Eddie Cochran Biography

Edward Raymond Cochrane, 3 October 1938, Albert Lea, Minnesota, USA, d. 17 April 1960, Chippenham, Wiltshire, England. Recent information states he was raised in Minnisota, but without sight of the birth certificate, it is still possible he was born in Oklahoma City. Although Cochran’s career was brief, during which time he had only had one major hit in the USA and topped the UK charts only once, he is now regarded as one of the finest ever rock ‘n’ roll artists and an outstanding rhythm guitarist.

Cochran formed his first proper group when he was 15, and known as the melody boys he started a musical partnership with his school friend Connie ‘Guybo’ Smith (b. 1939, Los Angeles, California, USA; bass) that would last throughout his short life. By now the young Cochran had already become a formidable player, using a chunky electric picking style similar to Chet Atkins. He formed a duo with non-relative Hank Cochran (b. Garland Perry Cochran, 2 August 1935, Isola, Mississippi, USA; guitar/vocals), and they went out as the Cochran Brothers. He soon became an outstanding rockabilly guitarist, with his now trademark Gretsch 6120 guitar, and he was soon finding plenty of work as a session player. Artists like Cochran and his friend Glen Glenn, were in transition during the mid-50s, moving out of country inspired rockabilly, into a harder rock ‘n’ roll sound.

Cochran’s early recordings on the Ekko label sank without a trace, but in 1956 his cameo performance of ‘Twenty Flight Rock’ in the film The Girl Can’t Help It gave this handsome James Dean lookalike the career boost he needed, and he was signed by Liberty Records. Strangely, his new record company decided to release a ballad, ‘Sittin’ In The Balcony’, which became a US Top 20 hit. The following year after a couple of minor hits (‘Drive In Show’ and ‘Jeannie Jeannie Jeannie’) the first of his classic anthems was released. The song ‘Summertime Blues’ (USA number 8, UK number 18), has now been recorded and performed by dozens of artists, and is now one of the most famous rock songs of all time. This lyric of teenage angst is timeless and features many perceptive observations of frustration, for example: ‘Well my ma and papa told me son, you gotta make some money, if you wanna use the car to go a-riding next Sunday’. The repeated chorus ‘Sometimes I wonder what I’m a gonna do, but there ain’t no cure for the Summertime Blues’ perfectly encapsulated American teenage feelings. Additionally, the infectious riff has been copied down the ages, as the simple chord progression E, A, B, E sounds great to every guitar novice. The Who’s lengthy and gutsy version on Live At Leeds is probably the most famous other than Cochran’s. The following year, another timeless classic appeared, originally titled ‘Let’s Get Together’, ‘C’mon Everybody’, had a similarly infectious riff; this time Cochran brilliantly conveyed the relief of finishing a hard day’s work and preparing for a night out: ‘Well c’mon everybody and let’s get together tonight, I’ve got some money in my jeans and I’m really gonna spend it right’, followed by the repeated and long-anticipated chorus, ‘Whooah c’mon everybody’. This gem of a record ably showed how 50s rock ‘n’ roll could be uplifting, musically brilliant and yet contain simple, honest and enduring lyrics.

Cochran toured the UK in 1960 and became an immediate favourite, on radio, television, due to the lengthy Larry Parnes package tour all over Britain. He was due to return to his home in California for a brief recording session, and come back to the UK for a tour extension. He travelled by taxi after a gig at Bristol, intending to fly home in a day or two. He was tragically killed in Chippenham, Wiltshire, when his taxi went out of control and crashed after veering off the road. Although he was sitting in the back seat, Cochran’s body was thrown clear and he died a few hours later in hospital. The driver was subsequently prosecuted with a fine, a driving ban and a token prison sentence. His close friend and co-star Gene Vincent broke a collar bone in the accident. His girlfriend, songwriter Sharon Sheeley (b. 1940, d. 17 May 2002), was badly injured. She was co-writer of his posthumous hit ‘Something Else’, which became a major hit for the Sex Pistols in 1979. His biggest record was the inappropriately titled ‘Three Steps To Heaven’, which topped the UK chart shortly after his untimely death. Surprisingly it failed to dent the chart in the USA. ‘Weekend’ was another posthumous hit, and the last of his classics, another tale of simple youthful enthusiasm for life, and the anticipated wild weekend: ‘Friday night and everything’s right for the weekend, boy its great for staying out late at the weekend’.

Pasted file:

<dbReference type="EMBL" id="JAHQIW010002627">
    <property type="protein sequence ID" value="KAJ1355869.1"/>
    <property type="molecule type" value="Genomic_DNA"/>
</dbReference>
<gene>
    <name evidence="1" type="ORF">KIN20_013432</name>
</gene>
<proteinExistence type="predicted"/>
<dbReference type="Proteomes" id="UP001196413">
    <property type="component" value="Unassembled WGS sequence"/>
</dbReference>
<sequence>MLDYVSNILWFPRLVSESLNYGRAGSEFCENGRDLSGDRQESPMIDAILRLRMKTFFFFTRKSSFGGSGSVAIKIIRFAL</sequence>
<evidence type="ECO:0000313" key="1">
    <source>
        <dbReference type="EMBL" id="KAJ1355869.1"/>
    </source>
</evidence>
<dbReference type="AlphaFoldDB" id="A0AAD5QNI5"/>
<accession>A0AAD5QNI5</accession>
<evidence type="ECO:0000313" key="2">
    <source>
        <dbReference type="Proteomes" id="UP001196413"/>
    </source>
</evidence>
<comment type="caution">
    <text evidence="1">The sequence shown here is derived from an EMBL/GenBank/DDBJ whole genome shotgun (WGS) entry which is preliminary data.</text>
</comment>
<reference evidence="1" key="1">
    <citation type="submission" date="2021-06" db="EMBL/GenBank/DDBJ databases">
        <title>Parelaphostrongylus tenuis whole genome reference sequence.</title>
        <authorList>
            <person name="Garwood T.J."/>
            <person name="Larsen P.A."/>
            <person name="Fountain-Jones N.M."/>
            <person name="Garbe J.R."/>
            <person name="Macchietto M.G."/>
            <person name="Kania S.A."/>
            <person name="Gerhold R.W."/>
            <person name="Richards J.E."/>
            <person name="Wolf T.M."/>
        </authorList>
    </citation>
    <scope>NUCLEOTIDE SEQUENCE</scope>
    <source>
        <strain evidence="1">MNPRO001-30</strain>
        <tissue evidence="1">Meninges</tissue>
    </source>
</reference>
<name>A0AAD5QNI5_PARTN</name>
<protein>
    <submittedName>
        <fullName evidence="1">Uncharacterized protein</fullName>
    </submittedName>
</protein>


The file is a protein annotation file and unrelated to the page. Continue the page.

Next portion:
In 1963 ex-Tornados bass player Heinz launched his solo career with the Joe Meek- produced tribute ‘Just Like Eddie’. Heinz was only one of the many artists who have been influenced by Cochran. His reputation continues to grow as his slim catalogue of recordings is constantly repackaged to a perennial audience. In recent years Tony Barrett of Rockstar Records in the UK, has uncovered many tapes of early Cochran demos, outtakes and unreleased gems. The whole catalogue has been released on this enterprising label, dedicated to keeping Cochran’s name alive. It is remarkable that in a chart career of little over two years, Cochran made such a big impression, and like Buddy Holly he continues to be cited as a major influence. The recent excellent biography Don’t Forget Me, which uses some of Rob Finnis’ thorough research, has also invited a reappraisal of his career. Cochran was a dedicated musician and one of the greatest exponents of ‘progressive’ rock ‘n’ roll.

Source: The Encyclopedia of Popular Music by Colin Larkin. Licensed from Muze.

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